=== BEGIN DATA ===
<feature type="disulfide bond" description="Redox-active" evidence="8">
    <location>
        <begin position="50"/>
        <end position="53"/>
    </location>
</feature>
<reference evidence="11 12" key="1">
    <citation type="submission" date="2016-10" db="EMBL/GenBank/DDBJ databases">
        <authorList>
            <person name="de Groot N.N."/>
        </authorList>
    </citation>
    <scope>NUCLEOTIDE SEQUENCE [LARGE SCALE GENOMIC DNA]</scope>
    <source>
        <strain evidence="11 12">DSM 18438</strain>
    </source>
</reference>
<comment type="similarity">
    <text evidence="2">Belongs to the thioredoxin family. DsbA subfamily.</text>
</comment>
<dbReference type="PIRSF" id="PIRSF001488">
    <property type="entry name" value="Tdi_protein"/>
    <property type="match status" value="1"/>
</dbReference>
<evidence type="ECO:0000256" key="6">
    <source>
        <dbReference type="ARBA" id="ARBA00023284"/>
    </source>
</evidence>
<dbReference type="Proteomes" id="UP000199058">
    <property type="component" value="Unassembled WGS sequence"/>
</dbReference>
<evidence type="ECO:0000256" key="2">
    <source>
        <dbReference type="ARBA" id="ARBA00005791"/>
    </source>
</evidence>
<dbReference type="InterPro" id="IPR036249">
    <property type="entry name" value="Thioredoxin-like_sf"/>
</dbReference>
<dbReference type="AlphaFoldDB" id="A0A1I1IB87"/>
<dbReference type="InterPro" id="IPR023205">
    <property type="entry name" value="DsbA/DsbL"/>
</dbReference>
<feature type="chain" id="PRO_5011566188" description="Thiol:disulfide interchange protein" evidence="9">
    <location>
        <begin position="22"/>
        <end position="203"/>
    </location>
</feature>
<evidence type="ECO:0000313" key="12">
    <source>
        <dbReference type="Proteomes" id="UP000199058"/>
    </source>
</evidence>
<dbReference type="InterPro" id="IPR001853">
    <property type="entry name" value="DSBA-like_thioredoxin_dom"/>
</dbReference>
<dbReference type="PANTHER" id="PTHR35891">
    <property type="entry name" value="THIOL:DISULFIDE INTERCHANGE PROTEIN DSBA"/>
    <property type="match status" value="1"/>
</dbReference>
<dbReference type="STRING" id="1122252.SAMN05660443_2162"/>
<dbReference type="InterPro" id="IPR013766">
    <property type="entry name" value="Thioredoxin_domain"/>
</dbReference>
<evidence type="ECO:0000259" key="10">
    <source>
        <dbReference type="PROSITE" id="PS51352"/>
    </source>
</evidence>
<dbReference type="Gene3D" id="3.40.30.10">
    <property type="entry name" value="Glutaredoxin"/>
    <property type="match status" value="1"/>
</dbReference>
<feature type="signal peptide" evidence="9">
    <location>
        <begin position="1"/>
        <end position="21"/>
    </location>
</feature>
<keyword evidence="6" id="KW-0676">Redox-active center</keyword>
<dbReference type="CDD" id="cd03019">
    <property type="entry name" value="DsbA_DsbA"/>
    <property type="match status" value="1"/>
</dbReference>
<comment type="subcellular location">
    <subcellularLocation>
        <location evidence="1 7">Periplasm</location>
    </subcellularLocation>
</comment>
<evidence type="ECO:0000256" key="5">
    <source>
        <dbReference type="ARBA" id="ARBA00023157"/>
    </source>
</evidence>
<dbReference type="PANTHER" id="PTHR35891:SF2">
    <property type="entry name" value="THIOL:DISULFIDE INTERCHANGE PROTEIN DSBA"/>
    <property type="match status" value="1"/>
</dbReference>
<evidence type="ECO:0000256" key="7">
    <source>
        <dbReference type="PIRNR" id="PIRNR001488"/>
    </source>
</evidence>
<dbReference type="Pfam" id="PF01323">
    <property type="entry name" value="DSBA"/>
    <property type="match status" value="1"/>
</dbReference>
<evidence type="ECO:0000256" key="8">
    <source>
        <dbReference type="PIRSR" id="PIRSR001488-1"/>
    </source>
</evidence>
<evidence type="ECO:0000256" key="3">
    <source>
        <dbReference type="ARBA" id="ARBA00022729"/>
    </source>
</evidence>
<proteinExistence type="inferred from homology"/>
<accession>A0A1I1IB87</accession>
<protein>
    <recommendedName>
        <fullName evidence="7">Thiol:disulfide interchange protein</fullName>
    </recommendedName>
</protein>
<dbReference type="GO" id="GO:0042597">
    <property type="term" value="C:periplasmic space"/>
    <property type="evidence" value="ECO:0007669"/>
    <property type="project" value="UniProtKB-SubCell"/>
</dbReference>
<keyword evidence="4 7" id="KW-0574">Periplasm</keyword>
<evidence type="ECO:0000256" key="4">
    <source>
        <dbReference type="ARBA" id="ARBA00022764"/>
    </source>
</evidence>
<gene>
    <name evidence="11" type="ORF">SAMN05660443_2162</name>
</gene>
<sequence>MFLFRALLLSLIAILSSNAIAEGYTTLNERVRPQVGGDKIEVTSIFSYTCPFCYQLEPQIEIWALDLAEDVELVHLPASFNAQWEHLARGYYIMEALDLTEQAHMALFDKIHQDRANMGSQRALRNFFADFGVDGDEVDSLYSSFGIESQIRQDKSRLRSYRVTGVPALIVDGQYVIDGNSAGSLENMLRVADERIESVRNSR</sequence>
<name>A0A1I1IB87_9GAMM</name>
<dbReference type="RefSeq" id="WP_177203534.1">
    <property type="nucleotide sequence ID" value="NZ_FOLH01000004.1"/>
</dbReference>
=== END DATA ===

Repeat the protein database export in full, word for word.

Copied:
<feature type="disulfide bond" description="Redox-active" evidence="8">
    <location>
        <begin position="50"/>
        <end position="53"/>
    </location>
</feature>
<reference evidence="11 12" key="1">
    <citation type="submission" date="2016-10" db="EMBL/GenBank/DDBJ databases">
        <authorList>
            <person name="de Groot N.N."/>
        </authorList>
    </citation>
    <scope>NUCLEOTIDE SEQUENCE [LARGE SCALE GENOMIC DNA]</scope>
    <source>
        <strain evidence="11 12">DSM 18438</strain>
    </source>
</reference>
<comment type="similarity">
    <text evidence="2">Belongs to the thioredoxin family. DsbA subfamily.</text>
</comment>
<dbReference type="PIRSF" id="PIRSF001488">
    <property type="entry name" value="Tdi_protein"/>
    <property type="match status" value="1"/>
</dbReference>
<evidence type="ECO:0000256" key="6">
    <source>
        <dbReference type="ARBA" id="ARBA00023284"/>
    </source>
</evidence>
<dbReference type="Proteomes" id="UP000199058">
    <property type="component" value="Unassembled WGS sequence"/>
</dbReference>
<evidence type="ECO:0000256" key="2">
    <source>
        <dbReference type="ARBA" id="ARBA00005791"/>
    </source>
</evidence>
<dbReference type="InterPro" id="IPR036249">
    <property type="entry name" value="Thioredoxin-like_sf"/>
</dbReference>
<dbReference type="AlphaFoldDB" id="A0A1I1IB87"/>
<dbReference type="InterPro" id="IPR023205">
    <property type="entry name" value="DsbA/DsbL"/>
</dbReference>
<feature type="chain" id="PRO_5011566188" description="Thiol:disulfide interchange protein" evidence="9">
    <location>
        <begin position="22"/>
        <end position="203"/>
    </location>
</feature>
<evidence type="ECO:0000313" key="12">
    <source>
        <dbReference type="Proteomes" id="UP000199058"/>
    </source>
</evidence>
<dbReference type="InterPro" id="IPR001853">
    <property type="entry name" value="DSBA-like_thioredoxin_dom"/>
</dbReference>
<dbReference type="PANTHER" id="PTHR35891">
    <property type="entry name" value="THIOL:DISULFIDE INTERCHANGE PROTEIN DSBA"/>
    <property type="match status" value="1"/>
</dbReference>
<dbReference type="STRING" id="1122252.SAMN05660443_2162"/>
<dbReference type="InterPro" id="IPR013766">
    <property type="entry name" value="Thioredoxin_domain"/>
</dbReference>
<evidence type="ECO:0000259" key="10">
    <source>
        <dbReference type="PROSITE" id="PS51352"/>
    </source>
</evidence>
<dbReference type="Gene3D" id="3.40.30.10">
    <property type="entry name" value="Glutaredoxin"/>
    <property type="match status" value="1"/>
</dbReference>
<feature type="signal peptide" evidence="9">
    <location>
        <begin position="1"/>
        <end position="21"/>
    </location>
</feature>
<keyword evidence="6" id="KW-0676">Redox-active center</keyword>
<dbReference type="CDD" id="cd03019">
    <property type="entry name" value="DsbA_DsbA"/>
    <property type="match status" value="1"/>
</dbReference>
<comment type="subcellular location">
    <subcellularLocation>
        <location evidence="1 7">Periplasm</location>
    </subcellularLocation>
</comment>
<evidence type="ECO:0000256" key="5">
    <source>
        <dbReference type="ARBA" id="ARBA00023157"/>
    </source>
</evidence>
<dbReference type="PANTHER" id="PTHR35891:SF2">
    <property type="entry name" value="THIOL:DISULFIDE INTERCHANGE PROTEIN DSBA"/>
    <property type="match status" value="1"/>
</dbReference>
<evidence type="ECO:0000256" key="7">
    <source>
        <dbReference type="PIRNR" id="PIRNR001488"/>
    </source>
</evidence>
<dbReference type="Pfam" id="PF01323">
    <property type="entry name" value="DSBA"/>
    <property type="match status" value="1"/>
</dbReference>
<evidence type="ECO:0000256" key="8">
    <source>
        <dbReference type="PIRSR" id="PIRSR001488-1"/>
    </source>
</evidence>
<evidence type="ECO:0000256" key="3">
    <source>
        <dbReference type="ARBA" id="ARBA00022729"/>
    </source>
</evidence>
<proteinExistence type="inferred from homology"/>
<accession>A0A1I1IB87</accession>
<protein>
    <recommendedName>
        <fullName evidence="7">Thiol:disulfide interchange protein</fullName>
    </recommendedName>
</protein>
<dbReference type="GO" id="GO:0042597">
    <property type="term" value="C:periplasmic space"/>
    <property type="evidence" value="ECO:0007669"/>
    <property type="project" value="UniProtKB-SubCell"/>
</dbReference>
<keyword evidence="4 7" id="KW-0574">Periplasm</keyword>
<evidence type="ECO:0000256" key="4">
    <source>
        <dbReference type="ARBA" id="ARBA00022764"/>
    </source>
</evidence>
<gene>
    <name evidence="11" type="ORF">SAMN05660443_2162</name>
</gene>
<sequence>MFLFRALLLSLIAILSSNAIAEGYTTLNERVRPQVGGDKIEVTSIFSYTCPFCYQLEPQIEIWALDLAEDVELVHLPASFNAQWEHLARGYYIMEALDLTEQAHMALFDKIHQDRANMGSQRALRNFFADFGVDGDEVDSLYSSFGIESQIRQDKSRLRSYRVTGVPALIVDGQYVIDGNSAGSLENMLRVADERIESVRNSR</sequence>
<name>A0A1I1IB87_9GAMM</name>
<dbReference type="RefSeq" id="WP_177203534.1">
    <property type="nucleotide sequence ID" value="NZ_FOLH01000004.1"/>
</dbReference>